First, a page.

How to Find Cheap Used Cars For Saleby Keith Evans
Search Online Classifieds<p>Many private individuals hoping to sell a car start with online classified websites. Some sites specialize in automotive sales and may contain hundreds of local listings, while others contain listings for cars, trucks, vans, automotive accessories and a plethora of unrelated merchandise. Private sellers may offer considerably lower prices for their cars than a dealer and be more receptive to negotiation, but you likely will find dealer listings on these sites as well.</p>
Check eBay<p>Much like online classifieds, <a href="http://www.ebay.com/sch/Cars-Trucks-/6001/i.html?_dcat=6001&_momoc=1&_rdc=1">eBay</a> offers a forum for individuals and dealers to sell their used vehicles. You can browse thousands of vehicles of almost every make and model, and find important information like the vehicle’s location, mileage and photos. If you are looking for a very inexpensive car, you often can find older vehicles selling for less than $1,000.</p>
When shopping for a car on eBay, be sure to factor in any additional costs like shipping, taxes and any applicable dealer fees.
Visit Local Auctions<p>Though many car auctions take place online, you still can find a cheap used car at a <a href="http://www.caranddriver.com/features/how-to-buy-a-car-at-auction-feature">specialized auto auction</a>. These auctions, available in many bigger cities, are the same ones where local dealers purchase cars for sale and unload unsold inventory, so prices typically reflect dealer wholesale pricing. Rules can vary significantly from auction to auction, so check with your local auto auction center to verify if you need special credentials like a business license to gain access.</p>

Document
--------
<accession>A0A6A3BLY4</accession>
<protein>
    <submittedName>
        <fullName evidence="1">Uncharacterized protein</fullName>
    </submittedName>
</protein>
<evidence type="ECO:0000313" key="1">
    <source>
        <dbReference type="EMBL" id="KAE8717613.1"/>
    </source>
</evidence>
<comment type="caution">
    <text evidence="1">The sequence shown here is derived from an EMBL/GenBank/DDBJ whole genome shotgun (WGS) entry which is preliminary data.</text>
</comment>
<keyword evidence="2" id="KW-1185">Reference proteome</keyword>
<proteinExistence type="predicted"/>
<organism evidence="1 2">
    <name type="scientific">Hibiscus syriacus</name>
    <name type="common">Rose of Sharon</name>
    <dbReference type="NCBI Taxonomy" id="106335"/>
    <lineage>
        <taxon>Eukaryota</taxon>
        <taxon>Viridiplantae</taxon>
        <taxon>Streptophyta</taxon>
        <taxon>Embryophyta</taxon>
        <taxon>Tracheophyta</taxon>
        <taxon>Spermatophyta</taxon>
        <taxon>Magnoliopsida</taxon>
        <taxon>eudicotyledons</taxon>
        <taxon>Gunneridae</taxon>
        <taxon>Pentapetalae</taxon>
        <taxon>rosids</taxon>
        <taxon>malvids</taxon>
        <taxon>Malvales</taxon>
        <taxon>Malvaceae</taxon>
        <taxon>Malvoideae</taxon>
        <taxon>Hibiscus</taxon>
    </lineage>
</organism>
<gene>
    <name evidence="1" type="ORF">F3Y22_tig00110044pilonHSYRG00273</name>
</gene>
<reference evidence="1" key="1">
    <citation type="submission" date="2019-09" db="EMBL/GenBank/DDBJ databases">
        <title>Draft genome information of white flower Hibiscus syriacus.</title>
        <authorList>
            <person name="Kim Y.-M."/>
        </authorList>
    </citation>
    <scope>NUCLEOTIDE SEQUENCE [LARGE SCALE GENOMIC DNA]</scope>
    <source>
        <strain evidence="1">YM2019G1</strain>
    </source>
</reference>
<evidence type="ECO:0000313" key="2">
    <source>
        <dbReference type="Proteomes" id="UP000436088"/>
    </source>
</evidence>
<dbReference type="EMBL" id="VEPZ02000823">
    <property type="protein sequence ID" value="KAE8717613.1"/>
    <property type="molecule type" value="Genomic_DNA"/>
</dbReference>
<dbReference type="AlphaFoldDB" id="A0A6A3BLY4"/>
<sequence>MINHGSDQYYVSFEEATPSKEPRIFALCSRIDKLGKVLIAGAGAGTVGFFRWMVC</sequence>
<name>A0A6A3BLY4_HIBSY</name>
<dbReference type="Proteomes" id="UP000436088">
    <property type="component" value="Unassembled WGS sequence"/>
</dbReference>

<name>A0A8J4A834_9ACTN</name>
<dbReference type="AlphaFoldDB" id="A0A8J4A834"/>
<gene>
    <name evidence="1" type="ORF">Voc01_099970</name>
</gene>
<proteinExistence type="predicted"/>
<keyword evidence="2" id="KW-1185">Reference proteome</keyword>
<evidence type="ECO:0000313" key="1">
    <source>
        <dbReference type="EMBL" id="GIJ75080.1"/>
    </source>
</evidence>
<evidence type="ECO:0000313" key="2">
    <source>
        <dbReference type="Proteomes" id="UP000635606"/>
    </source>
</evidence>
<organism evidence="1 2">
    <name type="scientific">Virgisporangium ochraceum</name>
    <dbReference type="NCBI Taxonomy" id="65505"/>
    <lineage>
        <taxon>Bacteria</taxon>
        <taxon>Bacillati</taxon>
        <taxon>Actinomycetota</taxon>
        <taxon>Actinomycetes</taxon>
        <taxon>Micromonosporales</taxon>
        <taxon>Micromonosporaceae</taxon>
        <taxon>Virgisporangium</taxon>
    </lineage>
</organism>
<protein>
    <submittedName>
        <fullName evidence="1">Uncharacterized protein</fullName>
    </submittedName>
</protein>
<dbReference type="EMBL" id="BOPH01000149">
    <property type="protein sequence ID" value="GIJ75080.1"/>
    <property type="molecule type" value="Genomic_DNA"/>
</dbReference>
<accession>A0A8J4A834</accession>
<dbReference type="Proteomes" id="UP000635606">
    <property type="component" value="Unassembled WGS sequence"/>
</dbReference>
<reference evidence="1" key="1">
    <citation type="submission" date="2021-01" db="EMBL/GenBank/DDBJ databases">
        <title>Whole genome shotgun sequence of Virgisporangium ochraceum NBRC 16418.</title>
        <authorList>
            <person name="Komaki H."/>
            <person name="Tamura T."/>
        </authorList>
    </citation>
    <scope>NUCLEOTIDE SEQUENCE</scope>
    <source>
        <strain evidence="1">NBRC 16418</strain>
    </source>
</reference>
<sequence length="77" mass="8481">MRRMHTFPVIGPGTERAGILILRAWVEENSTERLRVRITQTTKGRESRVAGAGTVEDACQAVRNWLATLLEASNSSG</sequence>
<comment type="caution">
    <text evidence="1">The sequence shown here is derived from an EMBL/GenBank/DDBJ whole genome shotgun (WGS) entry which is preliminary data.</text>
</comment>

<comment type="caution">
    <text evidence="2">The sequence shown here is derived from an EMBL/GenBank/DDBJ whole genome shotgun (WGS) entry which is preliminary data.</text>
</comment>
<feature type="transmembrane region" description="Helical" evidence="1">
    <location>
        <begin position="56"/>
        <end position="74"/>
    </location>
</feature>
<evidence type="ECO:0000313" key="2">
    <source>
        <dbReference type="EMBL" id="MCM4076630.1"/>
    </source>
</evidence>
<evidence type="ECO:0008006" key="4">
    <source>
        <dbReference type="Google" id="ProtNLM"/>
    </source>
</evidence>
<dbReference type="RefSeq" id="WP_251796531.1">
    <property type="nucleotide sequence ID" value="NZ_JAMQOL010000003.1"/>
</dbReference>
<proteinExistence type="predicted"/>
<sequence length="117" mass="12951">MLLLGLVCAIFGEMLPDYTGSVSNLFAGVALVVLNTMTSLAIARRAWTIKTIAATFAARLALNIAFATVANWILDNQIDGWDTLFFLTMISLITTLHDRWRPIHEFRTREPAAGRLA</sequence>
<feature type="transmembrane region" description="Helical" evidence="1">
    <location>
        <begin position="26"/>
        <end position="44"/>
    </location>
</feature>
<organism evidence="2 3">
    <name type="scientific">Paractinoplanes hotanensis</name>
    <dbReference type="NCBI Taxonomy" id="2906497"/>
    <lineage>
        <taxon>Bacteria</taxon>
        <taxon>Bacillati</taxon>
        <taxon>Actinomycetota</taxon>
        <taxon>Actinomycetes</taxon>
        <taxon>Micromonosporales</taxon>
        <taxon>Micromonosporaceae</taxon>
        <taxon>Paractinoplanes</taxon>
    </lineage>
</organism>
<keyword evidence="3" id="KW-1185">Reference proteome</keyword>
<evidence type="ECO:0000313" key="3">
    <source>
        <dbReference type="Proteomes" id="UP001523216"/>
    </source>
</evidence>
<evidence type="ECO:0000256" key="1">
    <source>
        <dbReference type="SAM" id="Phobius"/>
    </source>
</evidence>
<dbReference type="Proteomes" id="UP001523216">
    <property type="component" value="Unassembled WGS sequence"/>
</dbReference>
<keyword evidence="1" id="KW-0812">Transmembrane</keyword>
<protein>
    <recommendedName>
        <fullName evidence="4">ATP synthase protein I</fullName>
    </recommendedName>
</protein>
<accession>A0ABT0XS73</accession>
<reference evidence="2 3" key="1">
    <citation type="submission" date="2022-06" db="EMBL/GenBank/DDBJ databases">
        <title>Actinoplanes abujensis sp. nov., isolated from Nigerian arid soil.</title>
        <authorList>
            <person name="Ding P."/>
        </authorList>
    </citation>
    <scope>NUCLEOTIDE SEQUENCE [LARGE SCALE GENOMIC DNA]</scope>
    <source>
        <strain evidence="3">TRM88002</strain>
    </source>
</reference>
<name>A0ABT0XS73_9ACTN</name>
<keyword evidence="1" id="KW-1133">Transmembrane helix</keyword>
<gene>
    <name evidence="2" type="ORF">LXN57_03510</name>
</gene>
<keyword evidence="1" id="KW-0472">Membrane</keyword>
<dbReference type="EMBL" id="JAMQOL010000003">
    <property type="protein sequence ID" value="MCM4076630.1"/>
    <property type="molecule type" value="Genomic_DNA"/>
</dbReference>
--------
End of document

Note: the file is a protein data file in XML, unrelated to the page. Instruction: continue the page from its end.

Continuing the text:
Consider Retired Fleet Vehicles<p>Many organizations that manage a fleet of vehicles sell their used cars when they remove them from active service. Car rental companies frequently sell late model, relatively low mileage former rental cars for well below the price a dealer would charge for a similar vehicle. For a very cheap used car, consider <a href="http://www.carsdirect.com/used-car-buying/how-to-find-a-police-car-auction-in-your-area">browsing retired police cars and government surplus vehicles</a>. Retired fleet cars may have high mileage, but they likely will have had regular service and <strong>will carry some of the lowest price tags available.</strong> In many cases, you can find retired police cars for under $2,000, and some sell for considerably less.</p>
Be Prepared to Negotiate<p>Unless you buy your used car in an auction, you likely will have the opportunity to <strong>negotiate for a lower sales price.</strong> When negotiating with a dealer, <a href="http://www.forbes.com/sites/quora/2013/07/26/what-are-some-good-tactics-to-use-to-lower-the-price-of-a-car-while-negotiating-with-a-car-sales-person/">according to the financial magazine Forbes</a>, you may be able to get the lowest possible price on the last day of the month, a day with poor weather, or late at night on the weekend. Negotiations with a private seller often are more direct and consist of simply offering your ideal, but reasonable, price.</p>
- link Forbes: What Are Some Good Tactics To Use To Lower The Price Of A Car While Negotiating With A Car Sales Person?
- link Jalopnik: The Ten Best Places To Find Used Cars Online
- link Edmunds: 10 Steps to Buying a Used Car
- link Car and Driver: How to Buy a Car at Auction
- link Cars Direct: How to Find a Police Car Auction in Your Area